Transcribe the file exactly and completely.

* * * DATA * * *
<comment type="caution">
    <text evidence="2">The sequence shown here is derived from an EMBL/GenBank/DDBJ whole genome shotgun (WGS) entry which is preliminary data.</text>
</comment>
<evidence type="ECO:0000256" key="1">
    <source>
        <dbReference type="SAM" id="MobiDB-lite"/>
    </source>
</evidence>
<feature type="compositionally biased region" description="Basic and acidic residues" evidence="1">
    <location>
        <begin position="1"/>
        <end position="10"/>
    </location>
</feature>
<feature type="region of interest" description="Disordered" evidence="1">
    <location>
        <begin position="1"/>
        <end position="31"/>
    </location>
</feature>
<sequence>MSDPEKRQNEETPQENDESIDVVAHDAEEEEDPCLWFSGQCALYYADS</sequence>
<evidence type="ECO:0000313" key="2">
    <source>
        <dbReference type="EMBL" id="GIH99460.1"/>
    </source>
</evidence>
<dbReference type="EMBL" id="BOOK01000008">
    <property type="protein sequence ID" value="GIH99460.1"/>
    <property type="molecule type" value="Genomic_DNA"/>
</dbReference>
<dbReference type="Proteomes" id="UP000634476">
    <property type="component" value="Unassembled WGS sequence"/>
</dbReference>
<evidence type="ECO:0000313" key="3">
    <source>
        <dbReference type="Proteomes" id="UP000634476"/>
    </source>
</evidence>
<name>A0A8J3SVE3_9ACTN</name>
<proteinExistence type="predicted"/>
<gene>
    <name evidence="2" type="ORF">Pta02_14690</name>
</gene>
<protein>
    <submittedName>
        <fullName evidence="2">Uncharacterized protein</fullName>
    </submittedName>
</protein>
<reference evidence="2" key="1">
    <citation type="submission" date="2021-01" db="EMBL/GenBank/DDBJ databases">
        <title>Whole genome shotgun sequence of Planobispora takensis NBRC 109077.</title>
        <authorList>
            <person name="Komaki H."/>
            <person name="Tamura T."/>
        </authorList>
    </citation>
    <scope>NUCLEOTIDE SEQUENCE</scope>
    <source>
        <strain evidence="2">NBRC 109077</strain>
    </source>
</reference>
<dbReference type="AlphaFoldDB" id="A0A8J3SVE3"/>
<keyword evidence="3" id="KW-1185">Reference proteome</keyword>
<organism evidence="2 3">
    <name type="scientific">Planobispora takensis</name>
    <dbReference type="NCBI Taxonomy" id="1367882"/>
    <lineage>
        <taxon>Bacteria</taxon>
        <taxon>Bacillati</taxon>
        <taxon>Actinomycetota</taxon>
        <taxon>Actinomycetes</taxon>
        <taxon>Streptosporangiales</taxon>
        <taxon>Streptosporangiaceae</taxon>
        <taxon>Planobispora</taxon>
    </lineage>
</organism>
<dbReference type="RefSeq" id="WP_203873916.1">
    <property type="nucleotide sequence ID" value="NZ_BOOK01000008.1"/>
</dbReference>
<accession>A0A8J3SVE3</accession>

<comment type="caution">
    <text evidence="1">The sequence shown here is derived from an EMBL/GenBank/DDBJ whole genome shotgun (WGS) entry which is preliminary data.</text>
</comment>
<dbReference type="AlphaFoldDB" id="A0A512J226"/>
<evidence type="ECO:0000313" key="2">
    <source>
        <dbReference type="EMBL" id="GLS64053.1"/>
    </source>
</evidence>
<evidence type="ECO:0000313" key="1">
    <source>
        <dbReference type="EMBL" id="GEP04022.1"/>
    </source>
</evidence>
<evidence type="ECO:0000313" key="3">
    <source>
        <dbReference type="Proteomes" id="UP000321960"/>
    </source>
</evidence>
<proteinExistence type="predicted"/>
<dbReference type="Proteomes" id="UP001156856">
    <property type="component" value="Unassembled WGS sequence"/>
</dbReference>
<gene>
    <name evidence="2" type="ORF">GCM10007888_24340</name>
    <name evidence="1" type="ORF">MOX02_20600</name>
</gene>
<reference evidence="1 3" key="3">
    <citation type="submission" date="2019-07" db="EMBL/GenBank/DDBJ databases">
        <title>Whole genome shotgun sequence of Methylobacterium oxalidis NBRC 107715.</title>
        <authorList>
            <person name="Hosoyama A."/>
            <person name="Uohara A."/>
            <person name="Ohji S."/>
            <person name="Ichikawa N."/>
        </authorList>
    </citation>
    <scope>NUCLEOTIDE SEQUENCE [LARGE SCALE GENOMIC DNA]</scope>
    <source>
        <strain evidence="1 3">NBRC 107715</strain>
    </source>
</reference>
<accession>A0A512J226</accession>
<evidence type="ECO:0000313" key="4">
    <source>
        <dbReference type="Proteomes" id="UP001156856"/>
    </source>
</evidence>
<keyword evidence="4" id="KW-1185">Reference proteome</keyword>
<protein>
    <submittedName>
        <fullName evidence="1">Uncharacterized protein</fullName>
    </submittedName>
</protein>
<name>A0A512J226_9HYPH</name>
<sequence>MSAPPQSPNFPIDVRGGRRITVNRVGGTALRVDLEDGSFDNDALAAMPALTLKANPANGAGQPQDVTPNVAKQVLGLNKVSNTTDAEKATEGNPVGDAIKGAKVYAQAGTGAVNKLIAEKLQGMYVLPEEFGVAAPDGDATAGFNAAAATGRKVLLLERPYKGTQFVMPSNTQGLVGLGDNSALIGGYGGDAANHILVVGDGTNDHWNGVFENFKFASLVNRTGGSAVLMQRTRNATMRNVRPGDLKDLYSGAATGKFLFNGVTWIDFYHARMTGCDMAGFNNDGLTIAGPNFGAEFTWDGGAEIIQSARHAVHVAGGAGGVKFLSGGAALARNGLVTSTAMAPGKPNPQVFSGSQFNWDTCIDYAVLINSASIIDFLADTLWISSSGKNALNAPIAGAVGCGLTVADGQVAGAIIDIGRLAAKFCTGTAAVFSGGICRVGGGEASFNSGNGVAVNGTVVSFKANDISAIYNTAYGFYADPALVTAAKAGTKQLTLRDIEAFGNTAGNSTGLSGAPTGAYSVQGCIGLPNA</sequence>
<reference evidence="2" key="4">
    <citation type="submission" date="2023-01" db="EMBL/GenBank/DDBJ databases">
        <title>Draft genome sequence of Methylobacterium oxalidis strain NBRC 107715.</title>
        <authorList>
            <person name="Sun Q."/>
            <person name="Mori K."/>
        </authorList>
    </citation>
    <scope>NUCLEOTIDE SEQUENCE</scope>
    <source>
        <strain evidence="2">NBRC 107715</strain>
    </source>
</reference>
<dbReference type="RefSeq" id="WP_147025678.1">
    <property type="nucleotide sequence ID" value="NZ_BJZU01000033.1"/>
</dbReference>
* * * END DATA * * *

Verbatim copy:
<comment type="caution">
    <text evidence="2">The sequence shown here is derived from an EMBL/GenBank/DDBJ whole genome shotgun (WGS) entry which is preliminary data.</text>
</comment>
<evidence type="ECO:0000256" key="1">
    <source>
        <dbReference type="SAM" id="MobiDB-lite"/>
    </source>
</evidence>
<feature type="compositionally biased region" description="Basic and acidic residues" evidence="1">
    <location>
        <begin position="1"/>
        <end position="10"/>
    </location>
</feature>
<feature type="region of interest" description="Disordered" evidence="1">
    <location>
        <begin position="1"/>
        <end position="31"/>
    </location>
</feature>
<sequence>MSDPEKRQNEETPQENDESIDVVAHDAEEEEDPCLWFSGQCALYYADS</sequence>
<evidence type="ECO:0000313" key="2">
    <source>
        <dbReference type="EMBL" id="GIH99460.1"/>
    </source>
</evidence>
<dbReference type="EMBL" id="BOOK01000008">
    <property type="protein sequence ID" value="GIH99460.1"/>
    <property type="molecule type" value="Genomic_DNA"/>
</dbReference>
<dbReference type="Proteomes" id="UP000634476">
    <property type="component" value="Unassembled WGS sequence"/>
</dbReference>
<evidence type="ECO:0000313" key="3">
    <source>
        <dbReference type="Proteomes" id="UP000634476"/>
    </source>
</evidence>
<name>A0A8J3SVE3_9ACTN</name>
<proteinExistence type="predicted"/>
<gene>
    <name evidence="2" type="ORF">Pta02_14690</name>
</gene>
<protein>
    <submittedName>
        <fullName evidence="2">Uncharacterized protein</fullName>
    </submittedName>
</protein>
<reference evidence="2" key="1">
    <citation type="submission" date="2021-01" db="EMBL/GenBank/DDBJ databases">
        <title>Whole genome shotgun sequence of Planobispora takensis NBRC 109077.</title>
        <authorList>
            <person name="Komaki H."/>
            <person name="Tamura T."/>
        </authorList>
    </citation>
    <scope>NUCLEOTIDE SEQUENCE</scope>
    <source>
        <strain evidence="2">NBRC 109077</strain>
    </source>
</reference>
<dbReference type="AlphaFoldDB" id="A0A8J3SVE3"/>
<keyword evidence="3" id="KW-1185">Reference proteome</keyword>
<organism evidence="2 3">
    <name type="scientific">Planobispora takensis</name>
    <dbReference type="NCBI Taxonomy" id="1367882"/>
    <lineage>
        <taxon>Bacteria</taxon>
        <taxon>Bacillati</taxon>
        <taxon>Actinomycetota</taxon>
        <taxon>Actinomycetes</taxon>
        <taxon>Streptosporangiales</taxon>
        <taxon>Streptosporangiaceae</taxon>
        <taxon>Planobispora</taxon>
    </lineage>
</organism>
<dbReference type="RefSeq" id="WP_203873916.1">
    <property type="nucleotide sequence ID" value="NZ_BOOK01000008.1"/>
</dbReference>
<accession>A0A8J3SVE3</accession>

<comment type="caution">
    <text evidence="1">The sequence shown here is derived from an EMBL/GenBank/DDBJ whole genome shotgun (WGS) entry which is preliminary data.</text>
</comment>
<dbReference type="AlphaFoldDB" id="A0A512J226"/>
<evidence type="ECO:0000313" key="2">
    <source>
        <dbReference type="EMBL" id="GLS64053.1"/>
    </source>
</evidence>
<evidence type="ECO:0000313" key="1">
    <source>
        <dbReference type="EMBL" id="GEP04022.1"/>
    </source>
</evidence>
<evidence type="ECO:0000313" key="3">
    <source>
        <dbReference type="Proteomes" id="UP000321960"/>
    </source>
</evidence>
<proteinExistence type="predicted"/>
<dbReference type="Proteomes" id="UP001156856">
    <property type="component" value="Unassembled WGS sequence"/>
</dbReference>
<gene>
    <name evidence="2" type="ORF">GCM10007888_24340</name>
    <name evidence="1" type="ORF">MOX02_20600</name>
</gene>
<reference evidence="1 3" key="3">
    <citation type="submission" date="2019-07" db="EMBL/GenBank/DDBJ databases">
        <title>Whole genome shotgun sequence of Methylobacterium oxalidis NBRC 107715.</title>
        <authorList>
            <person name="Hosoyama A."/>
            <person name="Uohara A."/>
            <person name="Ohji S."/>
            <person name="Ichikawa N."/>
        </authorList>
    </citation>
    <scope>NUCLEOTIDE SEQUENCE [LARGE SCALE GENOMIC DNA]</scope>
    <source>
        <strain evidence="1 3">NBRC 107715</strain>
    </source>
</reference>
<accession>A0A512J226</accession>
<evidence type="ECO:0000313" key="4">
    <source>
        <dbReference type="Proteomes" id="UP001156856"/>
    </source>
</evidence>
<keyword evidence="4" id="KW-1185">Reference proteome</keyword>
<protein>
    <submittedName>
        <fullName evidence="1">Uncharacterized protein</fullName>
    </submittedName>
</protein>
<name>A0A512J226_9HYPH</name>
<sequence>MSAPPQSPNFPIDVRGGRRITVNRVGGTALRVDLEDGSFDNDALAAMPALTLKANPANGAGQPQDVTPNVAKQVLGLNKVSNTTDAEKATEGNPVGDAIKGAKVYAQAGTGAVNKLIAEKLQGMYVLPEEFGVAAPDGDATAGFNAAAATGRKVLLLERPYKGTQFVMPSNTQGLVGLGDNSALIGGYGGDAANHILVVGDGTNDHWNGVFENFKFASLVNRTGGSAVLMQRTRNATMRNVRPGDLKDLYSGAATGKFLFNGVTWIDFYHARMTGCDMAGFNNDGLTIAGPNFGAEFTWDGGAEIIQSARHAVHVAGGAGGVKFLSGGAALARNGLVTSTAMAPGKPNPQVFSGSQFNWDTCIDYAVLINSASIIDFLADTLWISSSGKNALNAPIAGAVGCGLTVADGQVAGAIIDIGRLAAKFCTGTAAVFSGGICRVGGGEASFNSGNGVAVNGTVVSFKANDISAIYNTAYGFYADPALVTAAKAGTKQLTLRDIEAFGNTAGNSTGLSGAPTGAYSVQGCIGLPNA</sequence>
<reference evidence="2" key="4">
    <citation type="submission" date="2023-01" db="EMBL/GenBank/DDBJ databases">
        <title>Draft genome sequence of Methylobacterium oxalidis strain NBRC 107715.</title>
        <authorList>
            <person name="Sun Q."/>
            <person name="Mori K."/>
        </authorList>
    </citation>
    <scope>NUCLEOTIDE SEQUENCE</scope>
    <source>
        <strain evidence="2">NBRC 107715</strain>
    </source>
</reference>
<dbReference type="RefSeq" id="WP_147025678.1">
    <property type="nucleotide sequence ID" value="NZ_BJZU01000033.1"/>
</dbReference>